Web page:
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Marriner S. Eccles (1890-1977)

Pictured here in front of the U.S. Federal Reserve Board Building in Washington, D.C. that bears his name, Marriner was the eldest son of David and Ellen Eccles. A co-founder of First Security Corporation, he became a businessman and banker of historic dimension who later, as Treasury Secretary and Federal Reserve Chair under U.S. President Franklin Roosevelt, played a key role in delivering the nation from the Great Depression and World War II. He is acknowledged as the “Father of the modern Federal Reserve” and an individual who most influenced the business and economic life of the U.S. for the century spanning 1890-1990.

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George S. Eccles (1900-1982) and Dolores Doré Eccles (1902-1994)

The lasting legacy of this couple, who were among Utah’s most active and generous community leaders, continues to benefit Utahns statewide through the extraordinary generosity of the charitable foundation they created that bears their names — one of the largest charitable foundations in the state. A co-founder of First Security Corporation, and its Chairman & CEO from 1945 to 1982, George was a leading figure in the banking industry in Utah and nationally. One of the nine children of David and Ellen Eccles, he and his brothers, Marriner, Spencer, and Willard, led the growth and success of First Security for more than four decades.

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Spencer Fox Eccles, Chairman & CEO, First Security Corp., 1982-2000

A grandson of David Eccles, Spencer F. “Spence” Eccles carried on the family’s leadership of First Security Corp for nearly 40 years. Born and raised in Ogden, he has invested his time and resources generously on behalf of his fellow Utahns, building on the family’slegacy of generosity both personally and as Chairman & CEO of the George S. and Dolores Doré Eccles Foundation and a board member of four other Eccles foundations. As one of Utah’s most influential leaders, he played a key role in Utah’s successful 2002 Olympic Winter Games, proudly sharing this great state with the world through his service and generous philanthropy, and earning the highest honor from the International Olympic Committee, the Pierre de Coubertin medal. Spence has been a long-time champion of his beloved alma mater, the University of Utah, where he has served as the Board of Trustees Treasurer for more than 40 years. He has also served on the boards of Union Pacific, the National Park Foundation, and the U.S. Ski & Snowboard Foundation, among many other organizations. He is committed to providing opportunities for youth and improving Utah communities through higher education, sports, business, and healthcare – including 40 years on the Intermountain Healthcare Board. As chairman emeritus of Wells Fargo’s Intermountain Banking Region, he remains active in banking and community affairs.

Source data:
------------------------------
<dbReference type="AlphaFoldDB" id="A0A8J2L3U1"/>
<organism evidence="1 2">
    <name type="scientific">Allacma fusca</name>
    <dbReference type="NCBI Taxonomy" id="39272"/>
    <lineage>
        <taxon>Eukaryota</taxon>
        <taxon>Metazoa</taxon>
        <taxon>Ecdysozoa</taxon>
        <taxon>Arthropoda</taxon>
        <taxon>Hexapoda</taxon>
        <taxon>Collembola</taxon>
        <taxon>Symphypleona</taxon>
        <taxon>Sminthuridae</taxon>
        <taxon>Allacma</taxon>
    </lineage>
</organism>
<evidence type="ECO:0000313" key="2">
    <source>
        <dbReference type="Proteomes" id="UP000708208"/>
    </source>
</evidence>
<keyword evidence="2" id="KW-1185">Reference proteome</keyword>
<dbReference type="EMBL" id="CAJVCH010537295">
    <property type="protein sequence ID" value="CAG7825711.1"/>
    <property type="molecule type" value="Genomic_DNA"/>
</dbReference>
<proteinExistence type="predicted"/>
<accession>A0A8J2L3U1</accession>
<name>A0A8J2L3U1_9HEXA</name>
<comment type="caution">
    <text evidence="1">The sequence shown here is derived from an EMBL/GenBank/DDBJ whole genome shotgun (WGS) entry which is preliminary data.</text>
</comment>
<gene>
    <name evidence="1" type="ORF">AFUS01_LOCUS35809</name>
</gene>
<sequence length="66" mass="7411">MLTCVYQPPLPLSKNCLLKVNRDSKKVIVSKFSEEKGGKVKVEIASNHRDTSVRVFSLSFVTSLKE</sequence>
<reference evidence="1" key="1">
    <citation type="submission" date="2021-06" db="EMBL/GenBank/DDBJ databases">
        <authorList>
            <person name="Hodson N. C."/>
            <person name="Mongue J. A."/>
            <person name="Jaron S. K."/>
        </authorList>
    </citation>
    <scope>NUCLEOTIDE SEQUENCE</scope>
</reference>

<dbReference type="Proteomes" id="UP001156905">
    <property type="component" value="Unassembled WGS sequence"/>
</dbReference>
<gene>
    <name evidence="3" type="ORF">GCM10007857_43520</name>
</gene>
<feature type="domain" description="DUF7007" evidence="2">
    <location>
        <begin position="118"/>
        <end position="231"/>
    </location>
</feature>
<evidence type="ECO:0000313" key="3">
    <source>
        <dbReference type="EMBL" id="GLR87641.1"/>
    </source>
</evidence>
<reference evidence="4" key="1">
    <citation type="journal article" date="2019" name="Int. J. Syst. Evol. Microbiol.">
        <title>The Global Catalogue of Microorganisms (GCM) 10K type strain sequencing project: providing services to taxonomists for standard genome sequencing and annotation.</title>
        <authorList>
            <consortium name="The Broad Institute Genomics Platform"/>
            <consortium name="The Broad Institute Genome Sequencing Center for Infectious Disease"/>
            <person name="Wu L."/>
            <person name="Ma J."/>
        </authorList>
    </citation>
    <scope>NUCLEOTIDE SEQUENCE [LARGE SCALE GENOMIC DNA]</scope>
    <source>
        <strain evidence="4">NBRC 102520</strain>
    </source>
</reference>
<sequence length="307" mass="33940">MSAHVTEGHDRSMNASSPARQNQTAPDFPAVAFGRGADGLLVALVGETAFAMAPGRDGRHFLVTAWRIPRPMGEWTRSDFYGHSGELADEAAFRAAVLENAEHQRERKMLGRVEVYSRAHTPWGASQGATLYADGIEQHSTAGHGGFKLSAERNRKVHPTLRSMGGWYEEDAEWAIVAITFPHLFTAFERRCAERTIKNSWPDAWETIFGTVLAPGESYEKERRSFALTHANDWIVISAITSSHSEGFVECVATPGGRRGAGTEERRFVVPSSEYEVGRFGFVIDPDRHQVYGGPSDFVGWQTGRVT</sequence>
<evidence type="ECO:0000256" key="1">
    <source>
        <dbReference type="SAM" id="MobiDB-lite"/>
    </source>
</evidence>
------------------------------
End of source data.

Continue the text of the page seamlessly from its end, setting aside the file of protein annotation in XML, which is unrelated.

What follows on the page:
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Rice-Eccles Stadium, University of Utah, Salt Lake City

Home to the University of Utah’s NCAA Division I football program — and a venue for innumerable community events — Rice-Eccles Stadium is a landmark on the eastern slope of the Salt Lake Valley. With generous funding from the George S. and Dolores Doré Eccles Foundation, it received state-of-the-art modernization and expansion in time to welcomethousands of worldwide visitors for the Opening and Closing Ceremonies of the 2002 Olympic Winter Games in Utah. The Olympic Cauldron Plaza, commemorating the Games, is located adjacent to the stadium.

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George S. and Dolores Doré Eccles Theater, 131 S. Main St., Salt Lake City

A focus on the fine arts in Utah, dating back to its early pioneers, remains robust throughout the state. Since its opening in 2016, this 2,600-seat state-of-the-art venue — located just steps away from the historic First Security Building in downtown Salt Lake City — has further elevated the capital city as a performance destination and cultural center in the lntermountain West. A major grant from the George S. and Dolores Doré Eccles Foundation led the public-private funding partnership that brought this extraordinary “home of the arts” to life for Utahns and visitors alike, offering Broadway touring productions along with other live theatre, musicals, ballet, dance, lectures, community events, and more.

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“Giving 110%”: First Security corporate slogan

Throughout the 1990s, “Giving 110%” in service to its customers was the recognizable and highly successful theme at the heart of the Eccles-led First Security Bank’s marketing and customer service. Through the years, it has remained a lasting theme even in the philanthropic programs of the Eccles family, evident in 2021 when the George S. and Dolores Doré Eccles Foundation and Nora Eccles Treadwell Foundation, founded by two of the children of David Eccles, jointly awarded a landmark $110 million grant to the University of Utah’s Spencer Fox Eccles School of Medicine. The school’s name recognizes its namesake’s decades of involvement and generosity at his alma mater, including education, research, and patient care programs in the health sciences.